Features

August 2016 Issue




Aircraft Tailplane Stalls

If you ever have one, it’s likely you’ve encountered in-flight icing, and you may have a whole ‘nuther set of problems.

We don’t usually take requests, but a reader wrote recently to ask us about tailplane stalls, those involving the horizontal portion of an airplane’s tail. It’s been a while since we covered them in-depth, so now’s a good time to revisit that topic. Our reader wrote: “The middle of summer when it is 90 degrees outside is not when most pilots think about tailplane icing but I would like to see an article about the aerodynamics of recovery from a tailplane stall and I know you need lead time to do that.

In discussing tailplane stalls, it’s important to remember a conventional airplane has two lifting surfaces. The wings produce a lift vector roughly aimed upward while the tail’s lift vector aims downward. Among other things, the downward lift generated by the tailplane counters the airplane’s tendency to pitch nose-down—toward its center of gravity (CG).

“The FAA guidance, as I understand it, is to pull back on the stick/yoke to recover from a tailplane stall. That seems wrong to me, but I have not been able to find an instructor who can explain the aerodynamics of how that recovery works.... I am sure the FAA is correct since they have people a lot smarter than me in aerodynamics. I am obviously missing something so could you please find someone who understands the aerodynamics of tailplane stall recovery and have them write an article on the subject in time for winter?”

Thanks for the story idea.

Upside Down

One of the keys to understanding tailplane stalls and the appropriate recovery method is to understand what the horizontal tail of a conventional airplane (i.e., one without a forward-mounted lifting surface known as a canard) does: It exists to counter the airplane’s natural tendency to nose down, thanks to its center of gravity being forward of the center of lift. It does so by exerting a lifting force opposite that of the wing. The diagram below may help.

Another thing that may help understand tailplane stalls is to refresh our memory on what a stall is. It’s when an airfoil—whether wing, tailplane or even propeller—exceeds its critical angle of attack (AoA) and stops producing lift. From our primary training, we recall that, for any airfoil, there is an angle of attack beyond which it no longer can generate lift. That’s called a stall. The cure for any stall is to decrease the airfoil’s AoA below that critical point, allowing it to again produce lift.

The good news is that in normal (i.e., non-icing) conditions, it’s hard to stall a tailplane. Even if you did, it likely would be momentary. The bad news is an ice-contaminated tailplane stall (ICTS)—the classic way for a tailplane to stall—may be difficult to recognize. And it doesn’t have to be winter for ice to form.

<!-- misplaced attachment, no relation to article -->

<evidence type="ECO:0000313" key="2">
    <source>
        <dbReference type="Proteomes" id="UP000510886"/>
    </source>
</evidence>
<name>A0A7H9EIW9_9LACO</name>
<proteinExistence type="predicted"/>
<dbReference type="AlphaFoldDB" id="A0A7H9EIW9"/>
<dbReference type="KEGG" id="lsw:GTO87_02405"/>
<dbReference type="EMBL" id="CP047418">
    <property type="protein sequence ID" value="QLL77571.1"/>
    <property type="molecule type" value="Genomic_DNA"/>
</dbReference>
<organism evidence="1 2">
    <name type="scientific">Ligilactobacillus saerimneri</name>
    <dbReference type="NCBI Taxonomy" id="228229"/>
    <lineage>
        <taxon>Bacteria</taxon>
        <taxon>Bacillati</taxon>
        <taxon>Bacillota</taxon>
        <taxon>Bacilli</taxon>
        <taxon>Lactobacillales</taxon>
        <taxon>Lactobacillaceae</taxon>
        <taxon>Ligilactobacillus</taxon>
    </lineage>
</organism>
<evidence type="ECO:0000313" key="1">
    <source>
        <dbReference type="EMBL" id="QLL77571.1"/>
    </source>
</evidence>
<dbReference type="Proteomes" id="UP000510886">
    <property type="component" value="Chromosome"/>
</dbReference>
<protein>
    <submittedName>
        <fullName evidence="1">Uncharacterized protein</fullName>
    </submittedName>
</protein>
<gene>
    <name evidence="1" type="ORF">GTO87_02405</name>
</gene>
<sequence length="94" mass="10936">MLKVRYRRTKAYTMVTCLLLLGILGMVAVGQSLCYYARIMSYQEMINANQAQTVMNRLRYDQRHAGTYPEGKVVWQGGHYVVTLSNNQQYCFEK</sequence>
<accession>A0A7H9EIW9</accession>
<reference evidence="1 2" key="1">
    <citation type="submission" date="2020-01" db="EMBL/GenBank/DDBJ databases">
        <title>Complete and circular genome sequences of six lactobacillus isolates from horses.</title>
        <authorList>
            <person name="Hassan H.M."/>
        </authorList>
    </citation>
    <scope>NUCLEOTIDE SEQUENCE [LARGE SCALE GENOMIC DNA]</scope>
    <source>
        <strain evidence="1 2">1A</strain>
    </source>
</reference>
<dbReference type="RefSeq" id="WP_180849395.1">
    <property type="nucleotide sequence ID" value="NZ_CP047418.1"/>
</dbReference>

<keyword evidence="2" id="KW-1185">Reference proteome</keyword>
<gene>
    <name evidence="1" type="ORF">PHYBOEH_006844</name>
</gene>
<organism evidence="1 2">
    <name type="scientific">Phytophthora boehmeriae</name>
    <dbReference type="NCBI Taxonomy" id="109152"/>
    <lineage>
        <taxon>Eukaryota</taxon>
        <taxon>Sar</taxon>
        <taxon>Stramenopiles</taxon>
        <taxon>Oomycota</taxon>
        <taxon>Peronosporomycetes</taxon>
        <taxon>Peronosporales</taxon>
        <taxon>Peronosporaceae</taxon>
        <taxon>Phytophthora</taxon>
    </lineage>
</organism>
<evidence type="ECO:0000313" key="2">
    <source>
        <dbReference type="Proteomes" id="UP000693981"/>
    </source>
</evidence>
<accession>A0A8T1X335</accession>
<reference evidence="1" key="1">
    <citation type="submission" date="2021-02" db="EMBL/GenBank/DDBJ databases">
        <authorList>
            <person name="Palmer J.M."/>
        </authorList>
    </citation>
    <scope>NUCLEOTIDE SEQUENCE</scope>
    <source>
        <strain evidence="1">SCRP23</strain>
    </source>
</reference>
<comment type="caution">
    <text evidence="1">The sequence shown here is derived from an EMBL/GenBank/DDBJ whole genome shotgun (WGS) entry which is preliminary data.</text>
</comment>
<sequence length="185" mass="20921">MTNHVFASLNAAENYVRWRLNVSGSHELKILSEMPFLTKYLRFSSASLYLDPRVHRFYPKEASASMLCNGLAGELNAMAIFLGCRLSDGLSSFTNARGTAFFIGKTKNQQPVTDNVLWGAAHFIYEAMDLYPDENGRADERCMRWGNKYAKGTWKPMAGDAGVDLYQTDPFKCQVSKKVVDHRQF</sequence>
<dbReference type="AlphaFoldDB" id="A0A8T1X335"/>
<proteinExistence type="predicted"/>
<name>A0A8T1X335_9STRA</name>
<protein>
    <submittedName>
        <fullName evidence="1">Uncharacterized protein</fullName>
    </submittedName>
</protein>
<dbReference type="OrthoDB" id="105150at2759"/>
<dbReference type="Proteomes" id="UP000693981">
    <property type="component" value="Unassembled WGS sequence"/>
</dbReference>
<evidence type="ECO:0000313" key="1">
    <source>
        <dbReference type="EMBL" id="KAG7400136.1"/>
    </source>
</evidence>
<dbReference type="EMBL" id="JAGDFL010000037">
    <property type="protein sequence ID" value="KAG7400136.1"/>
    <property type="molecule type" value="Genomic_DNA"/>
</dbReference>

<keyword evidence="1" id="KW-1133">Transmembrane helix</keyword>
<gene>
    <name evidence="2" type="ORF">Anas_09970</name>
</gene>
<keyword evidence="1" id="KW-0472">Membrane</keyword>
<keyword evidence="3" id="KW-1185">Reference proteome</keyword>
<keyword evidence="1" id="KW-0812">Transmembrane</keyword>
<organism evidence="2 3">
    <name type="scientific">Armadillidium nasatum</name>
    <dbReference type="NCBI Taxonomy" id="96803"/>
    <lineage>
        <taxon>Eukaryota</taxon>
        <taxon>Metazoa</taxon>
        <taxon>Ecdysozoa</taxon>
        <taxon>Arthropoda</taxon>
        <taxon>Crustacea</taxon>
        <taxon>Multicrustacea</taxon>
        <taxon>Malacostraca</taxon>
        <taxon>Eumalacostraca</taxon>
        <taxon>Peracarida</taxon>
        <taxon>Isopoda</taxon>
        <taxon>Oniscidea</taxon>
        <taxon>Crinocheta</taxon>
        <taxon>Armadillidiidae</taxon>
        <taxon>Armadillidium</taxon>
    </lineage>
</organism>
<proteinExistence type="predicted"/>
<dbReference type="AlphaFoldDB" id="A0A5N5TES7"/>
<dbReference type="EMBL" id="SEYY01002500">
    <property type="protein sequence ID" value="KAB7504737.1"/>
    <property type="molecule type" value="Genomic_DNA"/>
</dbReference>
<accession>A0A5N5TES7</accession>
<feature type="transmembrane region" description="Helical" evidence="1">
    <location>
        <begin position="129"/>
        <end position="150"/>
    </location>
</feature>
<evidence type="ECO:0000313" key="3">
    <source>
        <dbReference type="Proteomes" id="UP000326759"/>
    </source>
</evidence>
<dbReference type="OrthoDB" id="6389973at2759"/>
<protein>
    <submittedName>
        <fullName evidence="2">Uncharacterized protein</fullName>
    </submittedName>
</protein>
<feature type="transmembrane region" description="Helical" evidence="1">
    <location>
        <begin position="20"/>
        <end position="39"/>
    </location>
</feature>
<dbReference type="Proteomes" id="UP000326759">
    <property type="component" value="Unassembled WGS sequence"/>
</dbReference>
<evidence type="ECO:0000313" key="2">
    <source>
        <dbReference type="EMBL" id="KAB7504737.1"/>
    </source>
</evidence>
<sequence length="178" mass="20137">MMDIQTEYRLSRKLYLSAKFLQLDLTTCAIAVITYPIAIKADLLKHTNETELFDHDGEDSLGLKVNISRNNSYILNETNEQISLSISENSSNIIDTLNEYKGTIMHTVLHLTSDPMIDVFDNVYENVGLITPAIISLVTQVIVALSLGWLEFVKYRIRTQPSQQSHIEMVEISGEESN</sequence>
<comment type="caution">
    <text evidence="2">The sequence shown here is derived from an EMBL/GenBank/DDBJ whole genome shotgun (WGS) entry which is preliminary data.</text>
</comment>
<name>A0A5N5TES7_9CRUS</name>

Tailplane Airfoil Conditions

Since a tailplane airfoil essentially is upside down when compared to a wing, pitching the aircraft’s nose up decreases the tailplane’s AoA, while pitching the nose down increases it. The diagrams below depict a tailplane airfoil in its normal and ice-contaminated states. It all looks bass-ackward until you realize the airfoil’s flat surface is on the top and the curved one on the bottom. Recovering from a tailplane stall requires pitching the nose up, not down.

Recognizing ICTS

Most of us will never encounter an ICTS because we don’t fly in icing conditions. Yet icing can occur in all seasons, even over Florida in the summer, if you fly high enough. The punchline is if you think you may be experiencing an ICTS, you probably aren’t. That said, there are three basic telltale signs of an ICTS.

The first one may be lightening of the controls in the pitch axis, especially presenting as a nose-down tendency. Since pilots typically find it easier to push forward on a yoke or other pitch control, a pilot-induced oscillation may also be an indication of an ICTS. Needless to say, there may be difficulties trimming the airplane in such a situation.

Buffeting also may be a sign of an ICTS. This would occur as the tailplane airfoil “nibbles” at its critical AoA. This is the same sort of buffeting one would expect if the wing were at its critical AoA. However, it would be felt through the pitch control alone instead of through the airframe, as with a stalling wing.

A third sign of an ICTS may be the pitch control’s pronounced tendency to deflect itself forward, to the nose-down position. Some references suggest the pitch control may “pulse” or even suddenly be pulled aggressively forward, out of the pilot’s hands.

Recovering From ICTS

A likely occasion to encounter an ICTS is when deploying flaps in icing conditions. If the pitch control suddenly feels lighter than normal or wants to deflect to a nose-down position as you add flaps, retracting the flaps back to their previous position is advised. Also, reduce power, since higher power settings can force the tailplane to work harder. To answer the reader’s specific question, ICTS recovery is accomplished by pulling back on the pitch control, against all we’ve been trained to do in a stall. You may increase the wing’s AoA, but you’ll reduce the tailplane’s, which is key.

Regardless, it’s critically important to understand that stalling the airplane’s wing is much more likely to lead to losing control than is an ICTS, especially in icing conditions.